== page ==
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Obverse of 1817 Half Dollar - Overton 102     Reverse of 1817 Half Dollar - Overton 102


Rarity: Extremely Rare

Thanks to Bust Half Dollar expert Sheridan Downey for the following information:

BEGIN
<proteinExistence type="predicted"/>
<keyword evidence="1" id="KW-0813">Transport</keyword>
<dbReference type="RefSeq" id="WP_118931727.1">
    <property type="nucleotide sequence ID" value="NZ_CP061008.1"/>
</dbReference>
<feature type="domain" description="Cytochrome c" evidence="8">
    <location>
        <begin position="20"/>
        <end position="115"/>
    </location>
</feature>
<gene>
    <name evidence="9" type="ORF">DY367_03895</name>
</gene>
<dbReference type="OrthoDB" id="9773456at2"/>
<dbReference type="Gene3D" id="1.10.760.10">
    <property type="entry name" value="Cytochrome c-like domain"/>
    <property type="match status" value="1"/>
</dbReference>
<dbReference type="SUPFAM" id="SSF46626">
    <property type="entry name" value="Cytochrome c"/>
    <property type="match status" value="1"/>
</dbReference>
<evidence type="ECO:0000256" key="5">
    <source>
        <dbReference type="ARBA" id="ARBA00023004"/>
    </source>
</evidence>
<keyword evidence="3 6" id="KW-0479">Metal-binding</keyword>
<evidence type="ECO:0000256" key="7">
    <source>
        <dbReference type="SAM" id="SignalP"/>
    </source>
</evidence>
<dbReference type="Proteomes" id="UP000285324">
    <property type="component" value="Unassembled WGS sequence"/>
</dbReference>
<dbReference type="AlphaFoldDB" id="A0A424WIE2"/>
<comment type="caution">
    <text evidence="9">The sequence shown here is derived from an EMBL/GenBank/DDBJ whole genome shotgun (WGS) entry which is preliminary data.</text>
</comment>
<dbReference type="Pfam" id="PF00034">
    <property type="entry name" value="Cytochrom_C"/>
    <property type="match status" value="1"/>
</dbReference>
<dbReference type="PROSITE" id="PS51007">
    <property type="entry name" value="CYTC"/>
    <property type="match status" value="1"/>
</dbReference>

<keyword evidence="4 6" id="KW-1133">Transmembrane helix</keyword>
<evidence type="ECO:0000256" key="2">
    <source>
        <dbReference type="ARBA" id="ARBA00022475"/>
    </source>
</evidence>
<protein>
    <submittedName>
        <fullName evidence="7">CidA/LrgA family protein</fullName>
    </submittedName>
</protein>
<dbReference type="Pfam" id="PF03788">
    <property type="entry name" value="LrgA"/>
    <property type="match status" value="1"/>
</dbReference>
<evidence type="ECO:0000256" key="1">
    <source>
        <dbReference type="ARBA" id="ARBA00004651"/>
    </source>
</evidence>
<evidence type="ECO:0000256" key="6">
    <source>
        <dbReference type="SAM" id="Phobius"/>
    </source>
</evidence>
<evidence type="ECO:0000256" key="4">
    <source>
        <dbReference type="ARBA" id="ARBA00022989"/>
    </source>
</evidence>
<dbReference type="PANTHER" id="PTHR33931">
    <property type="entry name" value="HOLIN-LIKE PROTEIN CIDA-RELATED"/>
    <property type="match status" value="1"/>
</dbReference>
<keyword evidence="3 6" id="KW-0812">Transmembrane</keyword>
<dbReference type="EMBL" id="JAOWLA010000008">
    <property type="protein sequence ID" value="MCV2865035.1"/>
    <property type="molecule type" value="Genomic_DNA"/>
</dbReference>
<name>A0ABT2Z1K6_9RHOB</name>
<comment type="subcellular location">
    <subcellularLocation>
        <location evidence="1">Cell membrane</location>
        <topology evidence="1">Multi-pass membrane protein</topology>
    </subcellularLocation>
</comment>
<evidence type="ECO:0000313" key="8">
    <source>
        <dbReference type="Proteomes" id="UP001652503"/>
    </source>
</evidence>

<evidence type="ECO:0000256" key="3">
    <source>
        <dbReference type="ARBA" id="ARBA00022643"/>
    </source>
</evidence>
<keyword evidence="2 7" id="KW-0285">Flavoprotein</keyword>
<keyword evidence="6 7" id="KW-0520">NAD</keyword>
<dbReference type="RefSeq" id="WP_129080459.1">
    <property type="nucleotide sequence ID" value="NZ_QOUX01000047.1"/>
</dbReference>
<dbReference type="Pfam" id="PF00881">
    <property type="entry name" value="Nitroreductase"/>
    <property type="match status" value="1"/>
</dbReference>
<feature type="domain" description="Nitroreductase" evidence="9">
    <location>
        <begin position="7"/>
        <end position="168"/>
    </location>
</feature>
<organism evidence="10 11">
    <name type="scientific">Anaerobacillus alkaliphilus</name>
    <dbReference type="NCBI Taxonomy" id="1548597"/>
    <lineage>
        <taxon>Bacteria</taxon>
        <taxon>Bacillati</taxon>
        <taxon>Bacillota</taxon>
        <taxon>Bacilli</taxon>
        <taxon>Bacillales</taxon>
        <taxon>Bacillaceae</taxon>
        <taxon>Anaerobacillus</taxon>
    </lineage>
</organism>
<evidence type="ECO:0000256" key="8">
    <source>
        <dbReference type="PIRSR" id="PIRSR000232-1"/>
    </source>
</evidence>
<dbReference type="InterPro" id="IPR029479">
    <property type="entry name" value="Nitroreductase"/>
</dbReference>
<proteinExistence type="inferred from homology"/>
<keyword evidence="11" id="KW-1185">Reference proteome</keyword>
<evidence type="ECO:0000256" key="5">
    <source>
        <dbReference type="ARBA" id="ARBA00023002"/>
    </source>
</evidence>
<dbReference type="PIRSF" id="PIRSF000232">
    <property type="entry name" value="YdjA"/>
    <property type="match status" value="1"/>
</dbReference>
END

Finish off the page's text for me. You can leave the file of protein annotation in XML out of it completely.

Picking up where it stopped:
In January 1816, John Reich was in his ninth year of service as Assistant Engraver for the United States Mint.  Reich, from the time of his employment in September 1807, was regarded as one of the most skilled engravers in the country, having learned his trade in Germany before immigrating to the United States (as an indentured servant) in 1800.  His talent certainly exceeded that of the Chief Engraver, Robert Scot.  (Scot designed the earlier Flowing Hair and Draped Bust half-dollars.)  Reich's first task, in 1807, was to redesign and prepare master dies and hubs for gold and silver coinage.  The now familiar Capped Bust design is his enduring contribution to American numismatics.  On the 10th of January 1816 the Mint delivered a token mintage of 47,150 half dollars for the year 1815.  The entire mintage was coined from a single set of dies; the obverse die was prepared and date-punched in 1812, but had gone unused.  In 1815 it was recovered, reworked and a '5' was punched over the partially effaced '2.'  The overdating of unused dies was a common occurrence in the early years of the mint.  In seven of the eleven years preceding 1816 the mint produced 'overdated' half-dollars.  Hours after the delivery of the 1815/2 half dollars a fire in the Mint ruined its rolling mills.  The rolling mills, of course, were needed to convert gold and silver bullion into strips from which planchets were prepared.  Without planchets, no gold or silver coins could be struck in 1816.